Thesis 1: Even employing soft incentives like ‘nudges’ which – at least in principle – do not impair the affected individuals’ freedom to decide, soft (or libertarian) paternalism faces the same problem any other kind of paternalism does: What justifies government interventions in individuals’ decisions if no third parties’ interests are involved? The only possibility for such a justification available so far is the idea of collective self-binding as proposed by G. Brennan and L. Lomasky (1983).
Political interventions into market processes are usually justified by the existence of external effects and/or public goods. Here, rights and interests of third parties are crucial. The goal is to compensate positive as well as negative effects of (legitimate) individual actions on uninvolved third parties. In contrast to this, the rights and interests of third parties are not at the core of paternalistic measures. Their objective is to help citizens make decisions that are in their own best interest.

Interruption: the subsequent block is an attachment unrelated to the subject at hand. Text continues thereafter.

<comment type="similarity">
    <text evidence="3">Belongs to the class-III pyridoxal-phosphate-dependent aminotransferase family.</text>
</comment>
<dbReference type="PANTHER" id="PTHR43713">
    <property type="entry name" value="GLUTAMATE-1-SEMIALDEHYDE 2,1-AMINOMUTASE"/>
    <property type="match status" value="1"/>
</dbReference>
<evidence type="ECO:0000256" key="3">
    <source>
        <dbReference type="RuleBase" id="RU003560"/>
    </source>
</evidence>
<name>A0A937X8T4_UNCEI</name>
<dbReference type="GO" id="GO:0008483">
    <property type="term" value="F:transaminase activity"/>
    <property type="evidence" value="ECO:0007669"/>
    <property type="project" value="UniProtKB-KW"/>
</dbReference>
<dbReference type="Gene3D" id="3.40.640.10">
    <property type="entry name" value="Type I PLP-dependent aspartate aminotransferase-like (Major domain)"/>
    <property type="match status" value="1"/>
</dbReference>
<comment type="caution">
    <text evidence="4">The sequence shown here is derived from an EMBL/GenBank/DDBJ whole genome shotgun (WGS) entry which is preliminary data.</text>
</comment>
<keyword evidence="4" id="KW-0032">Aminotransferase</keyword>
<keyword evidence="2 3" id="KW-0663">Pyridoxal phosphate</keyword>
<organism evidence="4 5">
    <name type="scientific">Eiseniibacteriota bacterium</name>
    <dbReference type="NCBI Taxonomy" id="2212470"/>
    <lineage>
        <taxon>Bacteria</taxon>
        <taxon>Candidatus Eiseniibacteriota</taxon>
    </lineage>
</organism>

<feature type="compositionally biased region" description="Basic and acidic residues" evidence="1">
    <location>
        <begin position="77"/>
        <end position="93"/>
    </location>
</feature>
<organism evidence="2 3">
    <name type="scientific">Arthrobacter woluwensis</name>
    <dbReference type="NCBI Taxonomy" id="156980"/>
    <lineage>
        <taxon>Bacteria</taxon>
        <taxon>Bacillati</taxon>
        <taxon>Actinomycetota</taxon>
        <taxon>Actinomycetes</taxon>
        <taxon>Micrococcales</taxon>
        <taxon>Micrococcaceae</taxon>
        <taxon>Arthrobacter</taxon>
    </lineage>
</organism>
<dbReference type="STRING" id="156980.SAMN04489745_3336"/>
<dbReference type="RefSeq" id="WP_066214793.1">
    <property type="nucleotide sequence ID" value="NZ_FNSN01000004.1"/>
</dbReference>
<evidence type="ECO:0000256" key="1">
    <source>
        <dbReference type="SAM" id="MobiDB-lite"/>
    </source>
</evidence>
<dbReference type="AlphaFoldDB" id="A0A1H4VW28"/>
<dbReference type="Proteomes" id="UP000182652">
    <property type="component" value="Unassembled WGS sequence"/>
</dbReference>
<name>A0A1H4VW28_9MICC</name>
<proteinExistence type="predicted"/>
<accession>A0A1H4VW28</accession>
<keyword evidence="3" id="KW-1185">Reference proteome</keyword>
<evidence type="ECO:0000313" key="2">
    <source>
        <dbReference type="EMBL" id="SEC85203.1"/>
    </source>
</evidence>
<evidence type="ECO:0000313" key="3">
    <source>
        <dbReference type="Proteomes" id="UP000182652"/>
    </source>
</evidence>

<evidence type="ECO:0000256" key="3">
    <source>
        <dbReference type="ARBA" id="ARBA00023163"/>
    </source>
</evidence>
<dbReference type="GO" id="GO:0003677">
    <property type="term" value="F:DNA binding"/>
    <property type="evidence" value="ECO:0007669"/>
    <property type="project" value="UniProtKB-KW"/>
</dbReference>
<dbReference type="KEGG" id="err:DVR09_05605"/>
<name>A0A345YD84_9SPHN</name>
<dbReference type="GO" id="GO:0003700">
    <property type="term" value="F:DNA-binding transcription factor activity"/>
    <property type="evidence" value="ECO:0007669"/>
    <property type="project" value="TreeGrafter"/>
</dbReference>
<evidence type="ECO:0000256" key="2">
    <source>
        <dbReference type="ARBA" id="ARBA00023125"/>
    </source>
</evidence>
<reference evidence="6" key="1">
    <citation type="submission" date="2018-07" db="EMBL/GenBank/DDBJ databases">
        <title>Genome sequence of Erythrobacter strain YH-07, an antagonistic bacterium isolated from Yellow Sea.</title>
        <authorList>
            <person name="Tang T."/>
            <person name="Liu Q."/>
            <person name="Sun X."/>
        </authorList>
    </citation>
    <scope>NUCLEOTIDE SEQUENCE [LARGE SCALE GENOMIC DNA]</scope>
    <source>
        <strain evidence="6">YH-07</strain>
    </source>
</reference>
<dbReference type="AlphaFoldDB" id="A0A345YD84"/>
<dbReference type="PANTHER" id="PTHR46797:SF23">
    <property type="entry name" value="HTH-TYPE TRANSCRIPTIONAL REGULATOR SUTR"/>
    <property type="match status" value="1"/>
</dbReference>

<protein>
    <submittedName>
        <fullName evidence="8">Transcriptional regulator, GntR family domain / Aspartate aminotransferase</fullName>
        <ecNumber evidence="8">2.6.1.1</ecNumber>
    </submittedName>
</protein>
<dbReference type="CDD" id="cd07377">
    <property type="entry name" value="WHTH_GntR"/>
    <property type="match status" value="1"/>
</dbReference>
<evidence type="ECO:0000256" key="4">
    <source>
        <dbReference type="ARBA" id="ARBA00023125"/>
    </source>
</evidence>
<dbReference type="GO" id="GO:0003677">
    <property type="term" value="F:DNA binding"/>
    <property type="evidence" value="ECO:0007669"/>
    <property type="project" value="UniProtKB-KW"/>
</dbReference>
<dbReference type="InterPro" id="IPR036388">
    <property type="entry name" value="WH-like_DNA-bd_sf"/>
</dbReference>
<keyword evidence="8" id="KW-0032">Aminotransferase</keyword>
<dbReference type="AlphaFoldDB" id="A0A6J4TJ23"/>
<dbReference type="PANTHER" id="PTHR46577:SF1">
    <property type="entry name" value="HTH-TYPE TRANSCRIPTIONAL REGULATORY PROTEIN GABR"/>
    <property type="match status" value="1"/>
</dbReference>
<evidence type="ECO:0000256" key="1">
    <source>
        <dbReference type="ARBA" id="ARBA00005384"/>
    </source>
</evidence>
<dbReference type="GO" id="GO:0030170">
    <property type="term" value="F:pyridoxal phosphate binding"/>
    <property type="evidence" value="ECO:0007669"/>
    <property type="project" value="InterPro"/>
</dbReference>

To influence individuals contrary to their own preferences is – at least at first glance – in conflict with the traditional vision of normative individualism. According to this concept, it is the values of autonomous individuals alone that ought to be relevant in society, and nobody has the right to prescribe to others which values to accept. This concept also underlies (traditional) normative economics, i.e. welfare economics, and it is rendered concrete in the concept of consumer sovereignty. However, paternalism does not have to be seen in contradiction to this normative concept as soon as, following the philosophical tradition, we accept that humans are able to reflect their own behaviour. This implies that they possess hierarchically ordered preference functions; they are capable of evaluating their short-term preferences with their superordinated reflexive (long-term) preferences ...Zum vollständigen Artikel